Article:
Articles | Volume 21, issue 16
Atmos. Chem. Phys., 21, 12359–12383, 2021
https://doi.org/10.5194/acp-21-12359-2021
Atmos. Chem. Phys., 21, 12359–12383, 2021
https://doi.org/10.5194/acp-21-12359-2021

Research article 18 Aug 2021

Research article | 18 Aug 2021

Observation and modeling of the historic “Godzilla” African dust intrusion into the Caribbean Basin and the southern US in June 2020

Hongbin Yu et al.

Download

Interactive discussion

Status: closed

Comment types: AC – author | RC – referee | CC – community | EC – editor | CEC – chief editor | : Report abuse
  • RC1: 'Comment on acp-2021-73', Anonymous Referee #1, 09 May 2021
    • AC1: 'Reply on RC1', Hongbin YU, 19 Jul 2021
  • RC2: 'Comment on acp-2021-73', Anonymous Referee #2, 05 Jul 2021
    • AC2: 'Reply on RC2', Hongbin YU, 19 Jul 2021
    • AC3: 'Reply on RC2', Hongbin YU, 19 Jul 2021

Peer review completion

AR: Author's response | RR: Referee report | ED: Editor decision
AR by Hongbin YU on behalf of the Authors (20 Jul 2021)  Author's response    Author's tracked changes    Manuscript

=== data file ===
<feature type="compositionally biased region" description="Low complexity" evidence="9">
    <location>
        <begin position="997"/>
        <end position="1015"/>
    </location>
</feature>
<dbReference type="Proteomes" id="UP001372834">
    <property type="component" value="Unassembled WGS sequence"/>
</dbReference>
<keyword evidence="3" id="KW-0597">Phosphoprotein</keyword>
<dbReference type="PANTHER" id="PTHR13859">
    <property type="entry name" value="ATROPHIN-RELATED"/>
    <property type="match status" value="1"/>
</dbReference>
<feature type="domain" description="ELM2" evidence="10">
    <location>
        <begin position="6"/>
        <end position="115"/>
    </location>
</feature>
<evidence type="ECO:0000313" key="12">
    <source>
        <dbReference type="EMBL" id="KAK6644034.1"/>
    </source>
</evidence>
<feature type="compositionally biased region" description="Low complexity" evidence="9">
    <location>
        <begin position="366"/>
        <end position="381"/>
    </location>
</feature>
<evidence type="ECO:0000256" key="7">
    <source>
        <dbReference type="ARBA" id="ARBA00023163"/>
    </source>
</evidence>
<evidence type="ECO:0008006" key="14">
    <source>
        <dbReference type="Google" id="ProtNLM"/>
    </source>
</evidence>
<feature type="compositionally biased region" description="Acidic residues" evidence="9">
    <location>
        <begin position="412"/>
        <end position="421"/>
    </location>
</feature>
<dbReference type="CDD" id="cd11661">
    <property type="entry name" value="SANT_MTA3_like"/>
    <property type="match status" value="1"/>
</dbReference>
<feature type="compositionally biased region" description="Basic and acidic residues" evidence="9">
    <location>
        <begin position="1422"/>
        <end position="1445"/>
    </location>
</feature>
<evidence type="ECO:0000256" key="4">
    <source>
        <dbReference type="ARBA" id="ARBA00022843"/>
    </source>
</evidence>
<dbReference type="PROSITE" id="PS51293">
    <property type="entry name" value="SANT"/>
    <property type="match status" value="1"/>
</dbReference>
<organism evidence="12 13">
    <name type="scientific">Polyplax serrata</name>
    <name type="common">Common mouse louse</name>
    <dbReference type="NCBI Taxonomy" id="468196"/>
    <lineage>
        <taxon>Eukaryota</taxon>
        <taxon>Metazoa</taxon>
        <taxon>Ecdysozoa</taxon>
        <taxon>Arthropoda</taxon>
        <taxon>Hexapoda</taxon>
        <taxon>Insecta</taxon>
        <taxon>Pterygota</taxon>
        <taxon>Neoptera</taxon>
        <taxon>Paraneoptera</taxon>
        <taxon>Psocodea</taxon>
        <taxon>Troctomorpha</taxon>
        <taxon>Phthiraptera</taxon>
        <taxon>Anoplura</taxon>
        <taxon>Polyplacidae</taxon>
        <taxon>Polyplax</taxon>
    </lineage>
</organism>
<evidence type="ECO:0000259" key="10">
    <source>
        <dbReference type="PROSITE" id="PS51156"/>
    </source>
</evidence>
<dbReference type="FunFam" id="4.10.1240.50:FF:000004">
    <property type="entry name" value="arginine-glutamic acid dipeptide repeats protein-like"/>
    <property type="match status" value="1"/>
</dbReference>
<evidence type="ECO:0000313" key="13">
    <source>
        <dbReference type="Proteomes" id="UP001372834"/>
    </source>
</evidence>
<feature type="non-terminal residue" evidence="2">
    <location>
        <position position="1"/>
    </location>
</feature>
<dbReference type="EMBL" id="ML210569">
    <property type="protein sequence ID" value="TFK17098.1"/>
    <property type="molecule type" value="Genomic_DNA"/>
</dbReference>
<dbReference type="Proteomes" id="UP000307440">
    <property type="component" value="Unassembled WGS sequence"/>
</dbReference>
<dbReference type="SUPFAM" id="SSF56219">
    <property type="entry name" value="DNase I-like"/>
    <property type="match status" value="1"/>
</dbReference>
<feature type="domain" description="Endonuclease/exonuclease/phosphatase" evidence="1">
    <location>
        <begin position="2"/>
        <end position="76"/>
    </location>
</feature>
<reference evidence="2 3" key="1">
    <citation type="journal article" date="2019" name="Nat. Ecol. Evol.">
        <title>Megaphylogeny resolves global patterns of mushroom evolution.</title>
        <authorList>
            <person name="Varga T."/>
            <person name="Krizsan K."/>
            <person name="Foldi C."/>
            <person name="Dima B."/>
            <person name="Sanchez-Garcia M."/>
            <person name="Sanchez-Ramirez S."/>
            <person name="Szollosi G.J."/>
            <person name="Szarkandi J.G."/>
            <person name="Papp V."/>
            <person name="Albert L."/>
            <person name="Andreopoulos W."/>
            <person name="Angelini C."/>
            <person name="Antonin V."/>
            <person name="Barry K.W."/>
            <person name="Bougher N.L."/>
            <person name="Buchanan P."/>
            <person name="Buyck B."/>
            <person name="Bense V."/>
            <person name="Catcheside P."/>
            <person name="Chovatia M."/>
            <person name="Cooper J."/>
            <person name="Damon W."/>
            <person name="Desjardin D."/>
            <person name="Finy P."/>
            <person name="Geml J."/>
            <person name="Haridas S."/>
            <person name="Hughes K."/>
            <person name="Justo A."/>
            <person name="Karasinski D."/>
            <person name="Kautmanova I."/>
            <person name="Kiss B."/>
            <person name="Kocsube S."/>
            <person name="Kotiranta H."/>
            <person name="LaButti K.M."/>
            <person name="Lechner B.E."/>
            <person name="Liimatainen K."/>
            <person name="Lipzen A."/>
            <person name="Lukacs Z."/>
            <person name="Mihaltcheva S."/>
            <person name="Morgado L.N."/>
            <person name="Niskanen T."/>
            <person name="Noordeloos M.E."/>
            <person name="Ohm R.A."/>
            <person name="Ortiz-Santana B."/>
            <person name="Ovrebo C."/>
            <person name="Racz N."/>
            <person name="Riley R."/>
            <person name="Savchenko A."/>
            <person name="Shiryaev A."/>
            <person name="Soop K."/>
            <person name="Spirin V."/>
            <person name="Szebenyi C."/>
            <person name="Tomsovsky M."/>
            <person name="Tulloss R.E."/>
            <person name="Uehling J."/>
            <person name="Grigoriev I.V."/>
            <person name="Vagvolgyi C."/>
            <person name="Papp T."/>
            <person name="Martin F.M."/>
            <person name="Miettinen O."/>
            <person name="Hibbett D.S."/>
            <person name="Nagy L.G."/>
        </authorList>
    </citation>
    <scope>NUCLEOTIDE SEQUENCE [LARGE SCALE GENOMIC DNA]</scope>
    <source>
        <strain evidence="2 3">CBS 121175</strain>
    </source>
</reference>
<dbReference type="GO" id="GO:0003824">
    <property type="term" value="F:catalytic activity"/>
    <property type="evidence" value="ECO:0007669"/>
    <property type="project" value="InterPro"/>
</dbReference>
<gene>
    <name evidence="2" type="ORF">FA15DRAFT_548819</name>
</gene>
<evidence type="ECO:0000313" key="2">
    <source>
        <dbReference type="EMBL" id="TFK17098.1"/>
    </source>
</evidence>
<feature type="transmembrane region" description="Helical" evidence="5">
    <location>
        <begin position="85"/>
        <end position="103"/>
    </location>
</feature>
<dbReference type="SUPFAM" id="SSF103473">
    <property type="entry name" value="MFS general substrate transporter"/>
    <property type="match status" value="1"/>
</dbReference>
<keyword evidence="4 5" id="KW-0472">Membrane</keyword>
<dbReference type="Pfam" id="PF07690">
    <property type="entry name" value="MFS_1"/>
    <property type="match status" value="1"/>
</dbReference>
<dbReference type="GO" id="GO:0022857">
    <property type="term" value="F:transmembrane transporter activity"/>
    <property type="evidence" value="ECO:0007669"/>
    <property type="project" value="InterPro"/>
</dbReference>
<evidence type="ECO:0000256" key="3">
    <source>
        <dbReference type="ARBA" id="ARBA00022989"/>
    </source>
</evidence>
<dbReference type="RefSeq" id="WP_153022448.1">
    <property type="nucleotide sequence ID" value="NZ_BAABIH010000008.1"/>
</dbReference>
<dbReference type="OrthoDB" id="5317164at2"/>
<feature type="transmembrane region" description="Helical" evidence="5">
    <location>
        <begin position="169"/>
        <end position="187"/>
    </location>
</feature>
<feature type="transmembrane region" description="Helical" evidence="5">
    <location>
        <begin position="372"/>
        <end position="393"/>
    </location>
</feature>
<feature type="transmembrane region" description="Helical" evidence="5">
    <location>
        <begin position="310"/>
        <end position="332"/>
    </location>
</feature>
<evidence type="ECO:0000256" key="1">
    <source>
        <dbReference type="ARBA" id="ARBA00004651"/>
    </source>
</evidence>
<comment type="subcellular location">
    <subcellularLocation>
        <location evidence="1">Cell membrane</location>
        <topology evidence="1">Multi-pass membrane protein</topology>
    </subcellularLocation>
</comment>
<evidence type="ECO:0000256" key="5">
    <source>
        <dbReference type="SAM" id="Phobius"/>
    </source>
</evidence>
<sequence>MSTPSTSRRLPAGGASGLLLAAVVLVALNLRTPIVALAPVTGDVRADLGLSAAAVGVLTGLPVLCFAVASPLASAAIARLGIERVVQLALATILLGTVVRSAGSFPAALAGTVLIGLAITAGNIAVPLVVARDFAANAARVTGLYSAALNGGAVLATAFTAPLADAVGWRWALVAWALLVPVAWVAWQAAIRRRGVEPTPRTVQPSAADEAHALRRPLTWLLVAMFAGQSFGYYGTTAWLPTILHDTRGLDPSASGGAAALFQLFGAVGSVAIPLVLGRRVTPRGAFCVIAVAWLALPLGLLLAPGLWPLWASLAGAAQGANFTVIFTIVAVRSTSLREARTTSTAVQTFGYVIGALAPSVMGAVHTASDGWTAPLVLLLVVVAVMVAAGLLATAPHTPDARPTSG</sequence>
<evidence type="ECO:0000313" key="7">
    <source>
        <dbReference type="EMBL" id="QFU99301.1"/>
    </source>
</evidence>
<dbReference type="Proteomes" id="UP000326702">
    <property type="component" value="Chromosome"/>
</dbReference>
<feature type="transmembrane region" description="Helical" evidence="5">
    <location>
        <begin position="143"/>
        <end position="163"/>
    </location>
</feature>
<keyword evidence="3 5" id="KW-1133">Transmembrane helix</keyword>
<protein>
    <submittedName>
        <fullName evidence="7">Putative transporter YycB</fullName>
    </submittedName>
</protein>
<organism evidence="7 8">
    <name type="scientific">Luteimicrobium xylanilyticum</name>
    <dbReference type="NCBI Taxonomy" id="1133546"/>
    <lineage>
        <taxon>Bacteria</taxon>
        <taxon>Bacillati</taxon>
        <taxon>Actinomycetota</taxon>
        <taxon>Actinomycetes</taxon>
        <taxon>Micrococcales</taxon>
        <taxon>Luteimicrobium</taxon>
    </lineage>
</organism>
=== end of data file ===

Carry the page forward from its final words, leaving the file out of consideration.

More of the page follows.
ED: Publish subject to minor revisions (review by editor) (20 Jul 2021) by Joshua Fu
AR by Hongbin YU on behalf of the Authors (22 Jul 2021)  Author's response    Author's tracked changes    Manuscript
ED: Publish as is (22 Jul 2021) by Joshua Fu
AR by Hongbin YU on behalf of the Authors (22 Jul 2021)  Author's response    Manuscript
Download
Short summary
This study characterizes a historic African dust intrusion into the Caribbean Basin in June 2020 using satellites and NASA GEOS. Dust emissions in West Africa were large albeit not extreme. However, a unique synoptic system accumulated the dust near the coast for about 4 d before it was ventilated. Although GEOS reproduced satellite-observed plume tracks well, it substantially underestimated dust emissions and did not lift up dust high enough for ensuing long-range transport.
Altmetrics
Final-revised paper
Preprint